According to the suits, the summer movie season is for dudes. It’s the time of the year that Hollywood, more so than the rest of the year even, unabashedly targets boys 18-24 in hopes of cashing in on their post-pubescent fantasies with huge explosions, women gyrating in slow motion, and fart jokes. This year, though, there was a seismic shift in how these cheap thrills were delivered. Two summer films clearly marketed to men illustrated the potential for a shift in the evolution of the Hollywood blockbuster. Audiences embraced “Mad Max: Fury Road,” a dystopian franchise film featuring a strong female lead (opening weekend gross: $45.4 million), and avoided the HBO bro-series film “Entourage” like a can of stale Sunday morning Bud Light Lime (opening weekend gross: $10.4 million).
In "Mad Max: Fury Road," directed by George Miller, Charlize Theron, as Imperator Furiosa, leads a group of women away from the ultimate metaphor for an oppressive patriarchy, a leering villain called Immortan Joe (Hugh Keays-Byrne). Joe divides women up into two groups: breeders and those who are milked to sustain Joe's army of muscled men led by Joe's son, the ham-fistedly named Rictus Erectus (Nathan Jones). Furiosa kidnaps Joe's "special" cache of beautiful, model-looking wives with the hopes of returning them to her homeland of wise, independent women. Max, played by Tom Hardy who slips comfortably into a character previously played by anti-Semitic loon Mel Gibson, stumbles onto this adventure after being held captive by Rictus and his War Boys, Joe's cult of car worshippers who spray chrome on their mouths before dying. Theron's Furiosa, with her makeshift cyborg arm and steely gaze, smuggles the wives out in her war rig. Max, meanwhile, remains a glorified hood ornament for a War Boy car as they pursue the renegade Furiosa. It is a new kind of action movie.
The character of Furiosa makes obvious what so many of us suspected: that a powerful female lead can be both a strong character and a box-office draw, despite Hollywood's constant belief that strong, older women characters just can't fill seats. Warner Brothers has been holding up a Wonder Woman movie forever due to their belief that woman can't bring in action movie numbers, and women-led action films such as "The Long Kiss Goodnight" have famously flopped. Marvel still refuses to release a Black Widow toy despite her pivotal role in the Avengers franchise.
Despite bro websites expressing horror that a classic action movie was suddenly "FEMINIST," it's worth pointing out that "Mad Max: Fury Road" director George Miller has always cast strong female leads throughout this franchise with actress Virginia Hey, whose character is literally named "Warrior Woman" leading a group of petrol-thirsty nomads in "Mad Max 2: The Road Warrior" and Tina Turner's epic turn as Aunty Entity, a powerful mother figure who creates the city of Bartertown in the middle of a post-atomic desert in "Mad Max Beyond Thunderdome." Also, Miller has always been a rather intersectional action maestro, sensitive to inclusive casting, writing a badass gay couple into "Road Warrior" and featuring actors with disabilities in both "Mad Max Beyond Thunderdome" and "Mad Max: Fury Road."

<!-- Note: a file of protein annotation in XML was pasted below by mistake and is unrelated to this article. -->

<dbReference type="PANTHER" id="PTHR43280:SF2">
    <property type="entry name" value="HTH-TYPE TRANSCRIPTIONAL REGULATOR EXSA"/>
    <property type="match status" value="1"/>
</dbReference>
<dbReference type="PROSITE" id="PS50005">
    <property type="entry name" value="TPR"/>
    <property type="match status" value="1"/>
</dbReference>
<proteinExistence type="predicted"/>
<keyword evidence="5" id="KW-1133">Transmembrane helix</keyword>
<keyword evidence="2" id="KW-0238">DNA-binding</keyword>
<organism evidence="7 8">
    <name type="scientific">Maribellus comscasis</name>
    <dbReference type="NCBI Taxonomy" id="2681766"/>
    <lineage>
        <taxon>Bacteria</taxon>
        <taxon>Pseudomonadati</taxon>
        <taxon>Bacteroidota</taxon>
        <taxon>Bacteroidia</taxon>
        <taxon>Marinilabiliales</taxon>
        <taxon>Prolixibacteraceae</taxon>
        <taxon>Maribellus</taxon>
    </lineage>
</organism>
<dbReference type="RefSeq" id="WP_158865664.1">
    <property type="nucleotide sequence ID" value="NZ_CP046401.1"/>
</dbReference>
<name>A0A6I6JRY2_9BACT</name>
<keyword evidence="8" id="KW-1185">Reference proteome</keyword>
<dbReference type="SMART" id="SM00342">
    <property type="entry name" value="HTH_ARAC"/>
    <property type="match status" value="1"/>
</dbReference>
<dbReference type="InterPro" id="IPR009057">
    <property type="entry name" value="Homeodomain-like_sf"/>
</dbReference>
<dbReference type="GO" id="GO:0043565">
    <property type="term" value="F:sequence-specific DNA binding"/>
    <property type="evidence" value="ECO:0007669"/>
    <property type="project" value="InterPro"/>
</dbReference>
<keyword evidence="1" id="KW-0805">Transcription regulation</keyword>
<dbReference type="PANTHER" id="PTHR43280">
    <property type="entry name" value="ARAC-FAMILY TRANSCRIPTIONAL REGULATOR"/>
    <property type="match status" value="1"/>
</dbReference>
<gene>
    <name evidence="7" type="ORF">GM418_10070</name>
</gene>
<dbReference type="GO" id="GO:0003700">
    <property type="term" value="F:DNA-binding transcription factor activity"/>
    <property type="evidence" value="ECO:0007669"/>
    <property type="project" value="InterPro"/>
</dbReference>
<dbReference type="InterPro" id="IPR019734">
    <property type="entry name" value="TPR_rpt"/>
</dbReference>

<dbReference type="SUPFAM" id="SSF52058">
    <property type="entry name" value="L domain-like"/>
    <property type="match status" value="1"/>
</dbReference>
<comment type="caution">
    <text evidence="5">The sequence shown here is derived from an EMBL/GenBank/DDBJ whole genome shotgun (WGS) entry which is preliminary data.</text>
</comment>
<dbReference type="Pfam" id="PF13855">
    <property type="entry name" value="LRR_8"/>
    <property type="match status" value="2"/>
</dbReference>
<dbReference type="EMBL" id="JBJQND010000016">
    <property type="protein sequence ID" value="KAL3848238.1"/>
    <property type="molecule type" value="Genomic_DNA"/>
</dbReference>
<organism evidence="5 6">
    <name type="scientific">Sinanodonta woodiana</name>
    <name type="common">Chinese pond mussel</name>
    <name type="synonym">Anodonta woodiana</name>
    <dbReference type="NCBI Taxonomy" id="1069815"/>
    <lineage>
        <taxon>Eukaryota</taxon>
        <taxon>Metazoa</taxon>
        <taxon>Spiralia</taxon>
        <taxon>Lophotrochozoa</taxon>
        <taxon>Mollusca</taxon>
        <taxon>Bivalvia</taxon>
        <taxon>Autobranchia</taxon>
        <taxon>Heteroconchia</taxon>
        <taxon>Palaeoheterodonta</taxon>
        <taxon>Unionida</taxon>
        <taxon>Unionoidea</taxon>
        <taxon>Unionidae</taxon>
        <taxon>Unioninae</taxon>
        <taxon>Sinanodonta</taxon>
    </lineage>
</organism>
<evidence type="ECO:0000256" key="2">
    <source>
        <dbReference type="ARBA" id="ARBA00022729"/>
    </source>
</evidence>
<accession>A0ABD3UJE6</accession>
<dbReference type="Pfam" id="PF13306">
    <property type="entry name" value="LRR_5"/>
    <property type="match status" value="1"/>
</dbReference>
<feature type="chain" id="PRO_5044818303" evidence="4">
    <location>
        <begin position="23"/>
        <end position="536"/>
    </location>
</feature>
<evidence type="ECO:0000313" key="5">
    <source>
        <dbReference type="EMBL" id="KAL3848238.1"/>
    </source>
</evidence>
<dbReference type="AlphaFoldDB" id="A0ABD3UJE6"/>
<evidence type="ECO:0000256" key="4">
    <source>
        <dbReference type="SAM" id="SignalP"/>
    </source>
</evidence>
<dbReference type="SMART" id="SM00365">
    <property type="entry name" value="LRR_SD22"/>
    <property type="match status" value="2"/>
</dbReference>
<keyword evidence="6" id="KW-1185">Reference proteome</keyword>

Cleverly, Miller caters to the young dude set only as much as he has to, so "Mad Max: Fury Road" is filled with blind heavy-metal guitar players riding on walls of amps through the desert, women hosing off in the hot sun, and two hours of car chases and explosions, but it also gives the finger to misogynist studio logic that doesn't think a woman can lead an action film in a movie about a male action hero and still make bank.
A few weeks after "Mad Max: Fury Road" defeated the patriarchal tyranny of Hollywood, however, the studios belched out the mid-2000s throwback, "Entourage," directed by Doug Ellin. The HBO series based on actor Mark Wahlberg's real-life posse of hangers-on was a huge hit for the cable channel from 2004 until it went off the air in 2011. In the show, Wahlberg's fictional alter ego is Vince Chase (Adrian Grenier), an action-movie star who, with his crew, brother Johnny (Kevin Dillon), best friend and manager Eric "E" (Kevin Connolly), and driver Turtle (Jerry Ferrara), slithers through party after party living the teen-boy high-five dream of dating porn stars and downing endless shots of tequila with famous jocks and Hollywood superstars. The new film is little more than an extension of the old series tied together with a thin story line following Vince 's desire to get his latest film financed.
Since the series ended, we've seen the stirring of frat culture's implosion, a more profound mainstream awareness of rape culture, and a widening acceptance of gay culture. Watching a film with jiggling boobs, homophobic punchlines weakly delivered by the usually acerbic Ari Gold (Jeremy Piven), and dude-bro ass-slapping now is like cringing at your dad's racist joke at the dinner table. The opening weekend gross reflects that.
"Entourage" and "Mad Max: Fury Road" represent two kinds of men in films. The Vinces of the screen are, as indicated by the tanking box-office numbers, may be on the way out. Maybe we're seeing a rise of action heroes who have no interest in sleeping with their female counterparts but just want to get the job done regardless of gender. Max never lusts after some "hottie," a message that "Entourage" promotes to an almost religious degree. Though even "Entourage" isn't without a strong female character. UFC champ Ronda Rousey plays herself and the love interest of Turtle. She's great. As herself. Still, it is telling: The minds behind "Entourage" couldn't even write a strong female lead in the film for fear of taking away from Chase's male dominance, so they just took one from real life.